Objective: To investigate the interplay between genetic factors influencing baseline level and changes in BMI in adulthood.

Methods and Procedures: A longitudinal twin study of the cohort of Finnish twins (N = 10,556 twin individuals) aged 20–46 years at baseline was conducted and followed up 15 years. Data on weight and height were obtained from mailed surveys in 1975, 1981, and 1990.

Results: Latent growth models revealed a substantial genetic influence on BMI level at baseline in males and females (heritability (h2) 80% (95% confidence interval 0.79–0.80) for males and h2 = 82% (0.81, 0.84) for females) and a moderate-to-high influence on rate of change in BMI (h2 = 58% (0.50, 0.69) for males and h2 = 64% (0.58, 0.69) for females). Only very weak evidence for genetic pleiotropy was observed; the genetic correlation between baseline and rate of change in BMI was very modest (−0.070 (–0.13, −0.068) for males and 0.04 (0.00, 0.08) for females.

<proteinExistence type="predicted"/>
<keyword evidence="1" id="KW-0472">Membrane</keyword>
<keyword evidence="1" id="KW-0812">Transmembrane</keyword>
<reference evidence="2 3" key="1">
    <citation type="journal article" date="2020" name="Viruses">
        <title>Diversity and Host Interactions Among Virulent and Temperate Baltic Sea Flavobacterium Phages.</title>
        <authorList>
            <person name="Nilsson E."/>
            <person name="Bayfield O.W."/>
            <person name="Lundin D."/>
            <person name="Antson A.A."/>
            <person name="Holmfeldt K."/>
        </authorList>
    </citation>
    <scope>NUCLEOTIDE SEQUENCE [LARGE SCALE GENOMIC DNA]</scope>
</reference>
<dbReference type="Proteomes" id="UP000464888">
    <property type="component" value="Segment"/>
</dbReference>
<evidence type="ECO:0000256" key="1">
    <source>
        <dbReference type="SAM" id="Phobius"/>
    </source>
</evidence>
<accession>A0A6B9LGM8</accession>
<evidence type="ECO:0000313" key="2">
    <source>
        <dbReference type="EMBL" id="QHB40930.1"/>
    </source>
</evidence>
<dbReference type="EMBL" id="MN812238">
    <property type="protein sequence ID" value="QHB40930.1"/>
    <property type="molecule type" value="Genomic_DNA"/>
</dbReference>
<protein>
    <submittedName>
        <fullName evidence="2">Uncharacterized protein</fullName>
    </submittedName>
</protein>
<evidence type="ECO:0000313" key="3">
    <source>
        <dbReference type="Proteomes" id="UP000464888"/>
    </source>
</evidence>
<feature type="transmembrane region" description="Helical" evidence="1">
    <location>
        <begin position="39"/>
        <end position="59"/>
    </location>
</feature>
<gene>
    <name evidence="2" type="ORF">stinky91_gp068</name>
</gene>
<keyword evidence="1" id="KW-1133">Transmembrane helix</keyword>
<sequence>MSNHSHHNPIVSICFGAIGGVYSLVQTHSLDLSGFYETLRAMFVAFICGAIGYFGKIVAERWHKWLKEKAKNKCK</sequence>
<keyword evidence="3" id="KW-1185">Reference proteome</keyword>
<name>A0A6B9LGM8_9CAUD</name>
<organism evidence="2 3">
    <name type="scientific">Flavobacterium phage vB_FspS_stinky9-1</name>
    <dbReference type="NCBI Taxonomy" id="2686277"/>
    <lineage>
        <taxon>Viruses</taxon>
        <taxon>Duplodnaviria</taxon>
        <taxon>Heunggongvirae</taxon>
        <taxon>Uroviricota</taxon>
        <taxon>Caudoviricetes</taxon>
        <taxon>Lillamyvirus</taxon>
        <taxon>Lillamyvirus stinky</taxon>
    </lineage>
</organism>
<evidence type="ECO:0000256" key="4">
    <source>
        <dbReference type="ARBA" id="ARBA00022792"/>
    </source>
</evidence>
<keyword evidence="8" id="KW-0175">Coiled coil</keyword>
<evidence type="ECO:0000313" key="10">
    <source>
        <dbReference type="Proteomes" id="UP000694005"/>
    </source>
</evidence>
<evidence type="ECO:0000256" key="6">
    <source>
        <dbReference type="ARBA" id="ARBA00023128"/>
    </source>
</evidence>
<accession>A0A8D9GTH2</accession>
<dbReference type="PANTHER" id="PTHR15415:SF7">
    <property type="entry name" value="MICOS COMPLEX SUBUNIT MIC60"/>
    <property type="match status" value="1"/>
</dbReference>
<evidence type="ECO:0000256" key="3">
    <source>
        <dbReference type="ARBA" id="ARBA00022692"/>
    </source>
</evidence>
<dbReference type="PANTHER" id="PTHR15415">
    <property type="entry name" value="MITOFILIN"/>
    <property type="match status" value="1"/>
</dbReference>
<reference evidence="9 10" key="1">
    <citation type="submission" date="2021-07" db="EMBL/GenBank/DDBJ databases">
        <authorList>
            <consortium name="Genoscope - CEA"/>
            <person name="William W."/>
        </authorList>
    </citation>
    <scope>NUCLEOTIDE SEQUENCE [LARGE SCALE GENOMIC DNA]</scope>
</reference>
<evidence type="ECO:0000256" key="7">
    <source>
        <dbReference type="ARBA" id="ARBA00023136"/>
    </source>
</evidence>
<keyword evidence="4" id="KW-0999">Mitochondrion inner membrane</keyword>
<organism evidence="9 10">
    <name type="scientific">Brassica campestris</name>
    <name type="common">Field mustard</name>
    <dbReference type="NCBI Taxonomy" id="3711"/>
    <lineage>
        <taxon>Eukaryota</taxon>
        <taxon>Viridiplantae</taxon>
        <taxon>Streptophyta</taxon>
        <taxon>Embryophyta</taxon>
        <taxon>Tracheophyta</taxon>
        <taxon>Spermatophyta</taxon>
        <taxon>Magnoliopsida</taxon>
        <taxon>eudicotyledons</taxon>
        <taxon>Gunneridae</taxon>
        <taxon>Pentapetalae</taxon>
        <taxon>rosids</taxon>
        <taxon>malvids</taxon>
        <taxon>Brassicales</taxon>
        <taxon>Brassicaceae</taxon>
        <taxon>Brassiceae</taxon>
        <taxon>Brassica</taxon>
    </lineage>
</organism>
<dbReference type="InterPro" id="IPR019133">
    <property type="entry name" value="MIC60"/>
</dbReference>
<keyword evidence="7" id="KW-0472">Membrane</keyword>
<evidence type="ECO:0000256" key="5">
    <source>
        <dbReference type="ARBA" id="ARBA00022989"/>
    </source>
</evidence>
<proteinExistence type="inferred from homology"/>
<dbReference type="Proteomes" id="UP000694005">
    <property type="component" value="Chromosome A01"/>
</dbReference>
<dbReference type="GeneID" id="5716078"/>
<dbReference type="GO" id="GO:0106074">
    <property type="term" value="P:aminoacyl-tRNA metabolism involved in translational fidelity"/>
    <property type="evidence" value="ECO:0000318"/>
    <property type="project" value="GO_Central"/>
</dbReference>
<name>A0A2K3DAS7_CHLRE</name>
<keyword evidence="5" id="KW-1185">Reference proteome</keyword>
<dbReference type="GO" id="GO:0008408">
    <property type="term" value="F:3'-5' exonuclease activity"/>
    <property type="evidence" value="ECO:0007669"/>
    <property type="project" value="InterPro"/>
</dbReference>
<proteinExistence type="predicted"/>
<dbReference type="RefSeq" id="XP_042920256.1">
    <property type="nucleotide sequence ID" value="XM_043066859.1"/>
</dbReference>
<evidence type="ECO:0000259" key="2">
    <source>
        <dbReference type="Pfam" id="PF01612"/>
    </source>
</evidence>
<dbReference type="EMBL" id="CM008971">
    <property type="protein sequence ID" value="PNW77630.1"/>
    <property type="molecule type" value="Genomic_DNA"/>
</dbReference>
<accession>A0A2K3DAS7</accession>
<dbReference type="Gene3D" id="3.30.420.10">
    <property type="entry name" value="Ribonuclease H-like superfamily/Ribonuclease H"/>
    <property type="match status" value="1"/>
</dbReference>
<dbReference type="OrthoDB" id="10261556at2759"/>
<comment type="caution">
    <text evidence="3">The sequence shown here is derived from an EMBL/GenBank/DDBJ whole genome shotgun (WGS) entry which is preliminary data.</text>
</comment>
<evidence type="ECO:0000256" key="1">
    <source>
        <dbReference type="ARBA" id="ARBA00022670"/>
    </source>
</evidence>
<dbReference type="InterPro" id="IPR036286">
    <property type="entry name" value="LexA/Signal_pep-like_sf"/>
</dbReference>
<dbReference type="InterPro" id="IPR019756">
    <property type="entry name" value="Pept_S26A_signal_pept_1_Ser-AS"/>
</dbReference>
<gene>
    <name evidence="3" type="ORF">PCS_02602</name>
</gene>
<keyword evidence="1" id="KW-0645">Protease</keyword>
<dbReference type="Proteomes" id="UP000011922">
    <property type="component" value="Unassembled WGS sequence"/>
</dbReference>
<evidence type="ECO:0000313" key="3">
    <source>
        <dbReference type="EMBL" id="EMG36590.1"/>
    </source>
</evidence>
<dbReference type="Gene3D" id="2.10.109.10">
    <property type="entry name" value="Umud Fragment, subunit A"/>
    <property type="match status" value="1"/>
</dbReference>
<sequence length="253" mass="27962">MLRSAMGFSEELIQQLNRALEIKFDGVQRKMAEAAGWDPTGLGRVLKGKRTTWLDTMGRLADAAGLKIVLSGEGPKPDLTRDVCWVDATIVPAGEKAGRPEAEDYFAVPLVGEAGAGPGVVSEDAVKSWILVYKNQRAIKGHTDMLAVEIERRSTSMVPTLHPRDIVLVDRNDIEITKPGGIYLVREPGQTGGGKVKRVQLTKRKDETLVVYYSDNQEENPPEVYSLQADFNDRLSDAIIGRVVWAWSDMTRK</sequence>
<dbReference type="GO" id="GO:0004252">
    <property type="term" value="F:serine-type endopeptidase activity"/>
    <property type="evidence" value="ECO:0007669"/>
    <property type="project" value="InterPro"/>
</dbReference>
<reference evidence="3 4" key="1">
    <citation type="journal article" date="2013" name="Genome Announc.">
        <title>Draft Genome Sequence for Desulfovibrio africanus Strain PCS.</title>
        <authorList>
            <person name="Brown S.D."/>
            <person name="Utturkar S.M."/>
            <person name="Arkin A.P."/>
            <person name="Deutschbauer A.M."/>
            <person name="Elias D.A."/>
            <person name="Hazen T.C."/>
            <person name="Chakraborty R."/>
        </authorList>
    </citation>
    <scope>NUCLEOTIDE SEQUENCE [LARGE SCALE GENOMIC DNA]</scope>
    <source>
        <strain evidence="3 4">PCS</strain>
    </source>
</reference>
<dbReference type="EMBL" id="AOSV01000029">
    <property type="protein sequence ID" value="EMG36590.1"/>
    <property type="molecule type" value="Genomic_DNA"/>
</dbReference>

Discussion: Our population-based results provide a basis for identifying genetic variants for change in BMI, in particular weight gain. Furthermore, they demonstrate for the first time that such genetic variants for change in BMI are likely to be different from those affecting level of BMI.